Saturday, June 07, 2008

How would he know?

One of the TV weather guys said there have been 4,000 lightning strikes tonight (I think just in Milwaukee County!).

At first I thought, "Wow, that's a lot of lightning strikes!"

Then I thought, "How would he know how many there have been? Who is out there counting them?"

Then my husband told me that a short time earlier, the same weather guy said there were 20,000 lightning strikes.



Michael Pereckas said...

Lightning is easy enough to detect by radio. As you might imagine, a huge electric arc will tend to give off lots of radio frequency energy. There are networks of detectors to locate lightning. Aircraft sometimes carry their own lightning detectors to help avoid thunderstorms, as well.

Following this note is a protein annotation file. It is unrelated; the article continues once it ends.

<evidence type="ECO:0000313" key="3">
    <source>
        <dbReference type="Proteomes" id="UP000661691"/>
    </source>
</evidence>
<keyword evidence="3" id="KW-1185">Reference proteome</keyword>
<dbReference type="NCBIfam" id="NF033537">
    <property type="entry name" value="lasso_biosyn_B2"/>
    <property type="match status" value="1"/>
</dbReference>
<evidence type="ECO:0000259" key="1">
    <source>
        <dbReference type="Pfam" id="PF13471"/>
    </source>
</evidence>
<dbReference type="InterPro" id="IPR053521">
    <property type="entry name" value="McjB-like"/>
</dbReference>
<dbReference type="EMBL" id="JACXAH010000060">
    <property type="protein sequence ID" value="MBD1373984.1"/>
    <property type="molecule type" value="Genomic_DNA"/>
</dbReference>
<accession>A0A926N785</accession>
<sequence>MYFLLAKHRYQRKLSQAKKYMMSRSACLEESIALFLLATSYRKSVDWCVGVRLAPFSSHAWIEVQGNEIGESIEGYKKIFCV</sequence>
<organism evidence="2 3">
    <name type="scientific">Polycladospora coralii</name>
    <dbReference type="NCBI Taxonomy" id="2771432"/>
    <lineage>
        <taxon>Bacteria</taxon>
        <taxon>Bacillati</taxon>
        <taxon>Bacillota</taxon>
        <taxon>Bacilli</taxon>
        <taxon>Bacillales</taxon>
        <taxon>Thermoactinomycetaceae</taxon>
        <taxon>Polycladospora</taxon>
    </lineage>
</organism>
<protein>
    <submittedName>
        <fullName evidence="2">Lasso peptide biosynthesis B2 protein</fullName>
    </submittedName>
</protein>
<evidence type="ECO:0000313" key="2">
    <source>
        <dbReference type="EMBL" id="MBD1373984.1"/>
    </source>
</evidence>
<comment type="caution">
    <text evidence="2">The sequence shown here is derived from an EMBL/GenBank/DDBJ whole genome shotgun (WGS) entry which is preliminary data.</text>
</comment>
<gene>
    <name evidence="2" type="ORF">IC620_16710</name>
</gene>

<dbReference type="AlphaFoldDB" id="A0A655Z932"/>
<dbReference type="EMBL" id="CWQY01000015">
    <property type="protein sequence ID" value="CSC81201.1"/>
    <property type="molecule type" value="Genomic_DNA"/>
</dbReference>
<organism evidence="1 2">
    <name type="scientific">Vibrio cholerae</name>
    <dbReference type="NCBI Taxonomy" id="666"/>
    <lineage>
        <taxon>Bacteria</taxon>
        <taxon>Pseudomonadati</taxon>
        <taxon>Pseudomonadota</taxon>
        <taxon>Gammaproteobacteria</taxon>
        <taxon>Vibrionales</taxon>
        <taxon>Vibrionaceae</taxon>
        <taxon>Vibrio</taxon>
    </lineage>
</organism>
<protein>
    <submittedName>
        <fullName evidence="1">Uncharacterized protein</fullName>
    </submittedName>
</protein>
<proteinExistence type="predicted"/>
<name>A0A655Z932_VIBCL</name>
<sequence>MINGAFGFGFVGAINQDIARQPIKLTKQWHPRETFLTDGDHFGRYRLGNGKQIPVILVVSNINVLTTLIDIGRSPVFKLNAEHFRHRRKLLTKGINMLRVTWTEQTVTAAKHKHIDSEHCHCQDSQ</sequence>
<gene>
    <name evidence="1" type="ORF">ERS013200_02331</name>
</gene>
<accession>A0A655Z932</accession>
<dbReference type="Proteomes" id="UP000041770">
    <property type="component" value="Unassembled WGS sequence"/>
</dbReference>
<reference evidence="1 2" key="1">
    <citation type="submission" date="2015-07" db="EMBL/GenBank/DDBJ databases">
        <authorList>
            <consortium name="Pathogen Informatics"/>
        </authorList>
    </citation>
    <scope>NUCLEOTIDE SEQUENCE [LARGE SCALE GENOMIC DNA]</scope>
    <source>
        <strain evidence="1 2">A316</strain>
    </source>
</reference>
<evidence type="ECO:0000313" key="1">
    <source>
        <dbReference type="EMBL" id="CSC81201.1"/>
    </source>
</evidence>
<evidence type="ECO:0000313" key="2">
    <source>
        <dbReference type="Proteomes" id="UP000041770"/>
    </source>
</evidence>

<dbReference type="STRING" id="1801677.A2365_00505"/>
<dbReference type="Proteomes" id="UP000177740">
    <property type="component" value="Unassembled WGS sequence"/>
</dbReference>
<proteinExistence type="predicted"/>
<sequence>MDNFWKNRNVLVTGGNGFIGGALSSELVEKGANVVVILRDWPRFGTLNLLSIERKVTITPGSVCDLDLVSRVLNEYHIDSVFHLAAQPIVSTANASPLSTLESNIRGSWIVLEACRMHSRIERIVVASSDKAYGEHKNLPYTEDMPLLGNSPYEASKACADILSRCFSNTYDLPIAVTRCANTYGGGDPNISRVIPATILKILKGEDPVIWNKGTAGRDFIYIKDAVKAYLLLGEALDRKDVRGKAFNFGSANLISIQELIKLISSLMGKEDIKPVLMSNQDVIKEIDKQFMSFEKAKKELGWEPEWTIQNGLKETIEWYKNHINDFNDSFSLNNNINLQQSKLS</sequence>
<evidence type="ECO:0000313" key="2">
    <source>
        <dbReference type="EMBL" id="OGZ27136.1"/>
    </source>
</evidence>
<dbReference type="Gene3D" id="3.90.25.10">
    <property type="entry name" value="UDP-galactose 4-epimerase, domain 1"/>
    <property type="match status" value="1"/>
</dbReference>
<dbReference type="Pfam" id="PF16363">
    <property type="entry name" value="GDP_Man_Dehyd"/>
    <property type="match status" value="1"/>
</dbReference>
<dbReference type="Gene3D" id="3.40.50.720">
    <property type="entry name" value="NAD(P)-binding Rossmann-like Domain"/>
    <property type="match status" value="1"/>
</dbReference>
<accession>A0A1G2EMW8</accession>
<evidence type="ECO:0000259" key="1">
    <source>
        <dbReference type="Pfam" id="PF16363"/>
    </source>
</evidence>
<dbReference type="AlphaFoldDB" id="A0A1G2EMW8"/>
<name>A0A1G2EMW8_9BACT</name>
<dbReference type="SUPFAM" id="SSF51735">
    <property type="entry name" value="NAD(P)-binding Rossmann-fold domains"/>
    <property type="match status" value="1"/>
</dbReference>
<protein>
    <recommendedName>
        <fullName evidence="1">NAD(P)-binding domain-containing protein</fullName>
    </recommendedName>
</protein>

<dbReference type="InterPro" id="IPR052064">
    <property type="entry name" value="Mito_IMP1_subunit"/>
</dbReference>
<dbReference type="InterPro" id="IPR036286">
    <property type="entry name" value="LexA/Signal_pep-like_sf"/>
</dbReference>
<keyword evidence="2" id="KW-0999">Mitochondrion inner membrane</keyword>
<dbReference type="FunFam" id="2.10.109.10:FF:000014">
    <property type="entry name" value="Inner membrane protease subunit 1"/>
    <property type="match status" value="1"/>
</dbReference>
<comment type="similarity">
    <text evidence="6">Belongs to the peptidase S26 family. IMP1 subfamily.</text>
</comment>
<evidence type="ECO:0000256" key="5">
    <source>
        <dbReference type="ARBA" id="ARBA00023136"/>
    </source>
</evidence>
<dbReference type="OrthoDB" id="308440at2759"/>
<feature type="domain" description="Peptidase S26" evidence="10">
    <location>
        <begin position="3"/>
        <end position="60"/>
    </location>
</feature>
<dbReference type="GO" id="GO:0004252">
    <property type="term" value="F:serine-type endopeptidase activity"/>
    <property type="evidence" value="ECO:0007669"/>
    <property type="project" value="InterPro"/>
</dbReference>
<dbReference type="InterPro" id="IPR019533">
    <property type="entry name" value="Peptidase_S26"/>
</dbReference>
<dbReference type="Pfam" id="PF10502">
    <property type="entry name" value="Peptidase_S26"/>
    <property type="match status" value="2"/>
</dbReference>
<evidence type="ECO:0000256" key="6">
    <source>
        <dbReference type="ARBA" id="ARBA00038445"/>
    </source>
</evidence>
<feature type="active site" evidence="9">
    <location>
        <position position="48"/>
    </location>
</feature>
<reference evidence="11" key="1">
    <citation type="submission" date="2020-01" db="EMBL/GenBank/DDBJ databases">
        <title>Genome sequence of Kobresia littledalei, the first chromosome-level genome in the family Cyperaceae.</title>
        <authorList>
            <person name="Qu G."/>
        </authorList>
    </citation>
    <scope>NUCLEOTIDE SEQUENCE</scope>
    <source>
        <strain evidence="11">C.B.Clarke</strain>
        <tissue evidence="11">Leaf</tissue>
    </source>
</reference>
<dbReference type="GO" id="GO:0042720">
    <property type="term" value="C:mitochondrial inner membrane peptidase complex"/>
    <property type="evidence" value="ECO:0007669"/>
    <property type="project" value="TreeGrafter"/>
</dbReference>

Patrick O'Hara said...

In fact the National Weather Service run the nation-wide network that detects and tracks lighting strikes. This information along with the information from the doppler radar network (no your local station doesn't own that) is used to predict severe weather that might damage property or threaten lives. Of course all of the information from these networks is public domain, therefore available to anyone, even a local weatherman, who wants it.

Your tax dollars at work.
Pat O